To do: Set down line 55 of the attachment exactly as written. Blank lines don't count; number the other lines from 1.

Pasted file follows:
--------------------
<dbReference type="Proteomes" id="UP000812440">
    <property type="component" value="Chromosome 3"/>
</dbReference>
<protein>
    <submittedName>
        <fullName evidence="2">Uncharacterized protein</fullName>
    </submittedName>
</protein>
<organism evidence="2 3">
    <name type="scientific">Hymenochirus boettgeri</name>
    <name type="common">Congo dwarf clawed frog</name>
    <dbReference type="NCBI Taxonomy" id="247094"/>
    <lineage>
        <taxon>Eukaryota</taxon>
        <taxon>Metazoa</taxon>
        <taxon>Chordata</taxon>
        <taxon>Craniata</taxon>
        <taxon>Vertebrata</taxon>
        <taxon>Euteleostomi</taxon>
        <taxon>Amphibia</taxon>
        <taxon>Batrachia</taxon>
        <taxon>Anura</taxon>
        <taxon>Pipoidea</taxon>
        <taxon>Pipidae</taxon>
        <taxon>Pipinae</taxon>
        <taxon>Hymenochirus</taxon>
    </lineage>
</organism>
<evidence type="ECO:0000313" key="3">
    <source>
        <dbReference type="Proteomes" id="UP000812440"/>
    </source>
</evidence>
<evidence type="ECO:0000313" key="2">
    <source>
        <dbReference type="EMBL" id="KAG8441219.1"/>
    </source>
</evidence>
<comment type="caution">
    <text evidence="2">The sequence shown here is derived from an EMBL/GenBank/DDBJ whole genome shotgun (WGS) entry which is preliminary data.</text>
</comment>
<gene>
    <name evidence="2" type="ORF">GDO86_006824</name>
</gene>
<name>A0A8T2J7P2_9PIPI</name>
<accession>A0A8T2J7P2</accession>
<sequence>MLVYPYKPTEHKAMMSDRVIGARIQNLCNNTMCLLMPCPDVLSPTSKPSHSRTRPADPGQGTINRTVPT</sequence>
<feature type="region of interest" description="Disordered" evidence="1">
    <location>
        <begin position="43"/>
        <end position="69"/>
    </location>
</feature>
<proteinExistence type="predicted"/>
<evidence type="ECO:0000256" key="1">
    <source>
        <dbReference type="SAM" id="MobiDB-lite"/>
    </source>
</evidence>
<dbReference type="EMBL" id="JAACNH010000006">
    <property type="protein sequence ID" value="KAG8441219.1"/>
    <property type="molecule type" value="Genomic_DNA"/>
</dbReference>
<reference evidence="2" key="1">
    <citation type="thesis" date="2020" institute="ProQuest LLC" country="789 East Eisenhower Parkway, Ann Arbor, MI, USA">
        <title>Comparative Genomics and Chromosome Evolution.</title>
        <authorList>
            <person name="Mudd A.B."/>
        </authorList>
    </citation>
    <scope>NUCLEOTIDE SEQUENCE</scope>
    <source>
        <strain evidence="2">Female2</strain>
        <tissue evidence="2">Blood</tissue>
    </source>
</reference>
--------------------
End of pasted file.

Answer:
<evidence type="ECO:0000256" key="1">